Tag Archives: language learning

busuu’s mobile apps reach 20 million downloads

We have some great news:

Our mobile apps have been downloaded 20 million times!

Read a summary of our official press release here and in case you have not done it yet, download one of our free mobile learning apps!

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The first language-learning app to connect learners with native speakers worldwide is now downloaded an average of 25,000 times a day, meeting growing global demand for mobile learning.

busuu’s mobile app allows users to learn up to 11 languages and connect to over 35 million native speakers in its global language-learning community. The top three languages downloaded for learning are English, French and Spanish.

The top three countries by number of downloads are the US, Germany and Russia, although there is also rapid growth in emerging markets such as Brazil, Turkey and China. 

Interaction with native speakers is an important part of successfully learning a new language, so busuu’s huge, active community is a key feature. Via the app, users connect to native speakers by completing writing exercises and submitting these for feedback and corrections. They can then do the same in return, acting as a tutor of their own mother tongue.

Since the beginning of 2013, busuu members have completed over 12 million vocabulary exercises via the app. The general shift to mobile learning is further demonstrated by the fact that busuu users now complete 33% more exercises via the app than online. Mobile users now also have the possibility to set a learning goal on their mobile phone in order to track their progress.

The busuu language-learning app is free, with access to 20 learning units (5 for each level). Premium Members of the web version automatically have full access included in their membership.

Download our free mobile app now!

World of Work: Daniel Soto

Learning a language has lots of benefits, such as helping you to progress in your career and find new opportunities. So we are starting a series called ‘World of Work’, where we will speak to people who use languages every day.

Let’s meet Daniel Soto from Spain

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Hi Daniel! Thanks for talking to busuu. Could you tell us what you do?

I am the Reception Manager at Hotel Samos in Mallorca. It’s an independent hotel, where I work as part of a small, hands-on team who share responsibilities. I started here as a receptionist in 2002 and was already the department head by 2008.

Why are languages necessary for what you do?

Most of our clients are British, as Mallorca is a popular destination for the UK. We also have many guests from Portugal, Italy, France and Russia, and some from Scandinavia and Eastern Europe.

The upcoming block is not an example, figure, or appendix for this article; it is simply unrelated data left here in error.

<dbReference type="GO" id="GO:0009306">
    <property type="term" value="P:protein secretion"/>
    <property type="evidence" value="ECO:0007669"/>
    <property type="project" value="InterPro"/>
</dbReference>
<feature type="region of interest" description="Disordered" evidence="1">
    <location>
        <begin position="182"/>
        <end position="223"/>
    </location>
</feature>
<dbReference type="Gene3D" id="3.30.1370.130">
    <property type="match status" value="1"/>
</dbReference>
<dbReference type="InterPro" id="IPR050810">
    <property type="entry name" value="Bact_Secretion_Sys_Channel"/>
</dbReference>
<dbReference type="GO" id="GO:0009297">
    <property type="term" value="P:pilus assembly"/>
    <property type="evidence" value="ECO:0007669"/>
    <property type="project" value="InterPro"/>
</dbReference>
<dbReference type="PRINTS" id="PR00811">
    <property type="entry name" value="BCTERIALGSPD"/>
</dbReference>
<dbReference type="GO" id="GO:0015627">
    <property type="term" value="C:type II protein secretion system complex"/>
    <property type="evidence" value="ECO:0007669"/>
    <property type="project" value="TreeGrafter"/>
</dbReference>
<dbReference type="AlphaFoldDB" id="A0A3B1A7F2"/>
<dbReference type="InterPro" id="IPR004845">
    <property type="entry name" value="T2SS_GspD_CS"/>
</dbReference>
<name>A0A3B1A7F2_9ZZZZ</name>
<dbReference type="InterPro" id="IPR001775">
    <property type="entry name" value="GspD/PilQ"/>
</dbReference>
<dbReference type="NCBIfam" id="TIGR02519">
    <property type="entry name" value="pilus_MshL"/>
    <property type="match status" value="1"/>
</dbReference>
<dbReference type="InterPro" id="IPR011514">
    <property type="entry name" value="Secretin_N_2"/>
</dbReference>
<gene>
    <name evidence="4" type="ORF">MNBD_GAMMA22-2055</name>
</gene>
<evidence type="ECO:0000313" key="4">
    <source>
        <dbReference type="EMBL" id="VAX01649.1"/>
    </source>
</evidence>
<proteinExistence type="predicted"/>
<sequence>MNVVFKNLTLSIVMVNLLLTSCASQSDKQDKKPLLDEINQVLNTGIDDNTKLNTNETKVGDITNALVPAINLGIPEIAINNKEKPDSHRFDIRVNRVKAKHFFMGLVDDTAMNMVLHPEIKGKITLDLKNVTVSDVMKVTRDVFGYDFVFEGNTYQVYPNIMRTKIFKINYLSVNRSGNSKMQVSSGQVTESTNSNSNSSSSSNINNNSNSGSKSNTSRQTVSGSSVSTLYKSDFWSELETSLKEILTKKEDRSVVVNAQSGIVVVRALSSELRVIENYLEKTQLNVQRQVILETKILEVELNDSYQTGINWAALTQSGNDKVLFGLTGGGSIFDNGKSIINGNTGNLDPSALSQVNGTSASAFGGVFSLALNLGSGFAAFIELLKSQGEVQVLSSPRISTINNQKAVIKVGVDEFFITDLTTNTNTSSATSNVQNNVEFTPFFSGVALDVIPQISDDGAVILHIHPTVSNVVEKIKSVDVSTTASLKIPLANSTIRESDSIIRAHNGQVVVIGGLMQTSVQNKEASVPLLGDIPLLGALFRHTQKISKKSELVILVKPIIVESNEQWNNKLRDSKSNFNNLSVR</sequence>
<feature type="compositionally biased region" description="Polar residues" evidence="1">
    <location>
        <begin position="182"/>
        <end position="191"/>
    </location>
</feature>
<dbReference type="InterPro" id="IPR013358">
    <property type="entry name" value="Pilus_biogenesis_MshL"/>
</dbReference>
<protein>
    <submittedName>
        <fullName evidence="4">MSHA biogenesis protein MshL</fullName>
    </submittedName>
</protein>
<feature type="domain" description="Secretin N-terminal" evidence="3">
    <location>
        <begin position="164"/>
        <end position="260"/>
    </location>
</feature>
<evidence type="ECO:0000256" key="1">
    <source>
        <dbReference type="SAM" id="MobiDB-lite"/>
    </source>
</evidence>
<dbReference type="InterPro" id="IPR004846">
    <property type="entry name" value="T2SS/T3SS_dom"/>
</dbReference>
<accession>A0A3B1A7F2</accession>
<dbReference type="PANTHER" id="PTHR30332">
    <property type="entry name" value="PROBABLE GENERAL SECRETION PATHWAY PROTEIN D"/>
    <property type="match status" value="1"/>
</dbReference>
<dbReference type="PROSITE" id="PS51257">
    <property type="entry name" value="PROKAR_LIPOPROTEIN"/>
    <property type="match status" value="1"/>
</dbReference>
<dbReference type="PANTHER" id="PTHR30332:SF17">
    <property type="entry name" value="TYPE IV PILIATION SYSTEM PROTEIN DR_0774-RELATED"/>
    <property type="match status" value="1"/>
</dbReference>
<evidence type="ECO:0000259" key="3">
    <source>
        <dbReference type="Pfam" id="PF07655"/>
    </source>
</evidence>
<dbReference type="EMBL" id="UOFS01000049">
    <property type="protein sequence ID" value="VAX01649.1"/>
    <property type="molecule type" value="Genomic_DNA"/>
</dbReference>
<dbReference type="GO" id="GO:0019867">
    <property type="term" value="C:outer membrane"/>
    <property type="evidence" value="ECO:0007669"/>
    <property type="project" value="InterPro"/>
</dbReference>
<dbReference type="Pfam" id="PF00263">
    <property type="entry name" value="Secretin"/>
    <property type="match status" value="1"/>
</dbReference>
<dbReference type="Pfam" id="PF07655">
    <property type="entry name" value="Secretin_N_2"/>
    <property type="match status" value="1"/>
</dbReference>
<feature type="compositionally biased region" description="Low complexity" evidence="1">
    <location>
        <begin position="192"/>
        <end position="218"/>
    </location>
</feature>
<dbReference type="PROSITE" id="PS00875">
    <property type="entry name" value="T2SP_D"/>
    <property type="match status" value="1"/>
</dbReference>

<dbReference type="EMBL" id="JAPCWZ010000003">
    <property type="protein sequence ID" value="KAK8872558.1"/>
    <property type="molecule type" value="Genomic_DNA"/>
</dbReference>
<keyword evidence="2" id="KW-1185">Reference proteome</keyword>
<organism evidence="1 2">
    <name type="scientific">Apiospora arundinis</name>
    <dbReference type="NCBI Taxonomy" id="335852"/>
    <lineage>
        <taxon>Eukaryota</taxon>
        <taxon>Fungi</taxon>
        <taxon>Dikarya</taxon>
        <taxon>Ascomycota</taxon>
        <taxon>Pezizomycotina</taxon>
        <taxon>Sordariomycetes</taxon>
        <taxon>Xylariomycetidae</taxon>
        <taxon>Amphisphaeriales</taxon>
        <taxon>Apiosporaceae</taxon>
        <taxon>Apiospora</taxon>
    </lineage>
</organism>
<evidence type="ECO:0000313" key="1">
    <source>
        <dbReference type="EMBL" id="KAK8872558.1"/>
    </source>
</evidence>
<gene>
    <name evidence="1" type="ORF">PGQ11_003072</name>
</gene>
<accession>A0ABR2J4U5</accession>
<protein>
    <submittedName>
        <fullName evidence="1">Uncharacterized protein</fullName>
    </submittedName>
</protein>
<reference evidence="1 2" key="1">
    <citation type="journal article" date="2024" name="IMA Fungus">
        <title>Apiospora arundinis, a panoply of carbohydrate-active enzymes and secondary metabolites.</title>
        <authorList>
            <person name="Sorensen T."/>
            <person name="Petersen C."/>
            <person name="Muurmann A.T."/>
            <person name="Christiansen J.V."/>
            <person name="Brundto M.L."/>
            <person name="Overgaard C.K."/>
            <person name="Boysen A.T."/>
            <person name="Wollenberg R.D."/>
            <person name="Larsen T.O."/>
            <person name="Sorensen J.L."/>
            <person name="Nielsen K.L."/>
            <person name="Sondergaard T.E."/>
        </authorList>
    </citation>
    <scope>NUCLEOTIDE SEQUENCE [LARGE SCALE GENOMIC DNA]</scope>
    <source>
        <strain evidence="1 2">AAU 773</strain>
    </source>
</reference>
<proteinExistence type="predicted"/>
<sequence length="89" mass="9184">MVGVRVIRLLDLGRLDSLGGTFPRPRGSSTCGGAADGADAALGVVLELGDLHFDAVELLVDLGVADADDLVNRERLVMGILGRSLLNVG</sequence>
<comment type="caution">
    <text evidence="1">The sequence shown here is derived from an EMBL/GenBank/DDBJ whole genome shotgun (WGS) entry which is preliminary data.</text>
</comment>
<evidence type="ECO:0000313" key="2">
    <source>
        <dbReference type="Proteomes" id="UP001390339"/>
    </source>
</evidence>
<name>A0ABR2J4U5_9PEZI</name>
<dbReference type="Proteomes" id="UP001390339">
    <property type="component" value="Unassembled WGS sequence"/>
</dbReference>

Thanks to the internet, we now have clients from all over the world and who book rooms directly. English is absolutely essential, from talking to travel agencies to dealing with the people staying here.

Could you tell us about the languages you speak and how you learnt them?

My mother tongue is Spanish and I studied English in school and at university, as well as using it every day at work with both clients and suppliers.

I speak fluent Italian, which I have learnt on the job from speaking to clients over 10 years. I also speak intermediate Portuguese – learnt in the same way – and know some German from studying for 2 years at local language classes.

Which language have you found most challenging to learn?

The most difficult has been German because of its grammar, such as the way certain words change their form depending on their role in a sentence. Also, I can’t practise it much at work as we do not have many clients from Germany.

And which language was the easiest for you?

English has always been the simplest and most intuitive for me, being the language of the music I listen to, the early internet and the tourism that I have mainly dealt with.

As a native Spanish speaker, the Italian that I have picked up through my work is also intuitive to me. I guess this is due to the two languages’ similarities in grammar and how they sound.

In your opinion, what’s the next important language for you to learn?

We are in a major tourist destination in Spain and the Russian market is growing quickly. Being able to speak Russian will soon be a big deciding factor in finding work and local classes are already overbooked. In fact, I downloaded busuu’s app for Russian.

Which learning materials or methods have helped you most?

As well as speaking to clients who are native speakers, audio-visual materials have always seemed to me the most natural way to learn a language. It’s the closest to learning in a real environment.

Do you have any tips for anyone who’s learning a language or would like a job like yours?

I would say to anyone who is starting to learn that it’s absolutely worth the initial effort – it becomes much easier in a short time. We were born to communicate with each other, so we have all the tools needed to learn a new language.